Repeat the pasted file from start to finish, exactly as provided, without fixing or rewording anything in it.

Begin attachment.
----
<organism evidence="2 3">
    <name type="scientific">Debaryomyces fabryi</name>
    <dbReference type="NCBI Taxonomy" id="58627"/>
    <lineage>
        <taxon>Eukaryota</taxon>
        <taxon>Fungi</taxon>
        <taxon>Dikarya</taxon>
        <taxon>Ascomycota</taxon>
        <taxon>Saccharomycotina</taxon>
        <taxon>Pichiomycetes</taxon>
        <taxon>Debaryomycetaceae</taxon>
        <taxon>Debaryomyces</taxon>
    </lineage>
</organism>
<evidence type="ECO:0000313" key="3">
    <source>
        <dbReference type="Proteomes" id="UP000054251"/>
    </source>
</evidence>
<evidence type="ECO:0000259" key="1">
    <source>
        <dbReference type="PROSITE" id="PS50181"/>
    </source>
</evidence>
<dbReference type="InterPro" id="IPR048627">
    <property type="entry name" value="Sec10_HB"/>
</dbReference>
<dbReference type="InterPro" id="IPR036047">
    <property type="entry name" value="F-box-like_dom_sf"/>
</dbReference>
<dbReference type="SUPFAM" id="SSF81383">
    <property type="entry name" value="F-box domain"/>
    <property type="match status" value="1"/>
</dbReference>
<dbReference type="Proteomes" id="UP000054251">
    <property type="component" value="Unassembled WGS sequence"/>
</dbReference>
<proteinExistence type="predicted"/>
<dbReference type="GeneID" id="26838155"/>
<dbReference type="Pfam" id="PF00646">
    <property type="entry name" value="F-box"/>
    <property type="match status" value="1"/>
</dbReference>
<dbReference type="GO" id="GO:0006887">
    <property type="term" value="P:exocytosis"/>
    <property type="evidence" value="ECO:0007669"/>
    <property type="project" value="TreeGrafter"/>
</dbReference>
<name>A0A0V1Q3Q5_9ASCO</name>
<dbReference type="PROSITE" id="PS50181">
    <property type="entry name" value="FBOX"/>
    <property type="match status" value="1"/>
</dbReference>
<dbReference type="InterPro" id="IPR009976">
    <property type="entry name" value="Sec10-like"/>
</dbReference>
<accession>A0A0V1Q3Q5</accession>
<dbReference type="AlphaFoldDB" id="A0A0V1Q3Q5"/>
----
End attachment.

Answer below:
<organism evidence="2 3">
    <name type="scientific">Debaryomyces fabryi</name>
    <dbReference type="NCBI Taxonomy" id="58627"/>
    <lineage>
        <taxon>Eukaryota</taxon>
        <taxon>Fungi</taxon>
        <taxon>Dikarya</taxon>
        <taxon>Ascomycota</taxon>
        <taxon>Saccharomycotina</taxon>
        <taxon>Pichiomycetes</taxon>
        <taxon>Debaryomycetaceae</taxon>
        <taxon>Debaryomyces</taxon>
    </lineage>
</organism>
<evidence type="ECO:0000313" key="3">
    <source>
        <dbReference type="Proteomes" id="UP000054251"/>
    </source>
</evidence>
<evidence type="ECO:0000259" key="1">
    <source>
        <dbReference type="PROSITE" id="PS50181"/>
    </source>
</evidence>
<dbReference type="InterPro" id="IPR048627">
    <property type="entry name" value="Sec10_HB"/>
</dbReference>
<dbReference type="InterPro" id="IPR036047">
    <property type="entry name" value="F-box-like_dom_sf"/>
</dbReference>
<dbReference type="SUPFAM" id="SSF81383">
    <property type="entry name" value="F-box domain"/>
    <property type="match status" value="1"/>
</dbReference>
<dbReference type="Proteomes" id="UP000054251">
    <property type="component" value="Unassembled WGS sequence"/>
</dbReference>
<proteinExistence type="predicted"/>
<dbReference type="GeneID" id="26838155"/>
<dbReference type="Pfam" id="PF00646">
    <property type="entry name" value="F-box"/>
    <property type="match status" value="1"/>
</dbReference>
<dbReference type="GO" id="GO:0006887">
    <property type="term" value="P:exocytosis"/>
    <property type="evidence" value="ECO:0007669"/>
    <property type="project" value="TreeGrafter"/>
</dbReference>
<name>A0A0V1Q3Q5_9ASCO</name>
<dbReference type="PROSITE" id="PS50181">
    <property type="entry name" value="FBOX"/>
    <property type="match status" value="1"/>
</dbReference>
<dbReference type="InterPro" id="IPR009976">
    <property type="entry name" value="Sec10-like"/>
</dbReference>
<accession>A0A0V1Q3Q5</accession>
<dbReference type="AlphaFoldDB" id="A0A0V1Q3Q5"/>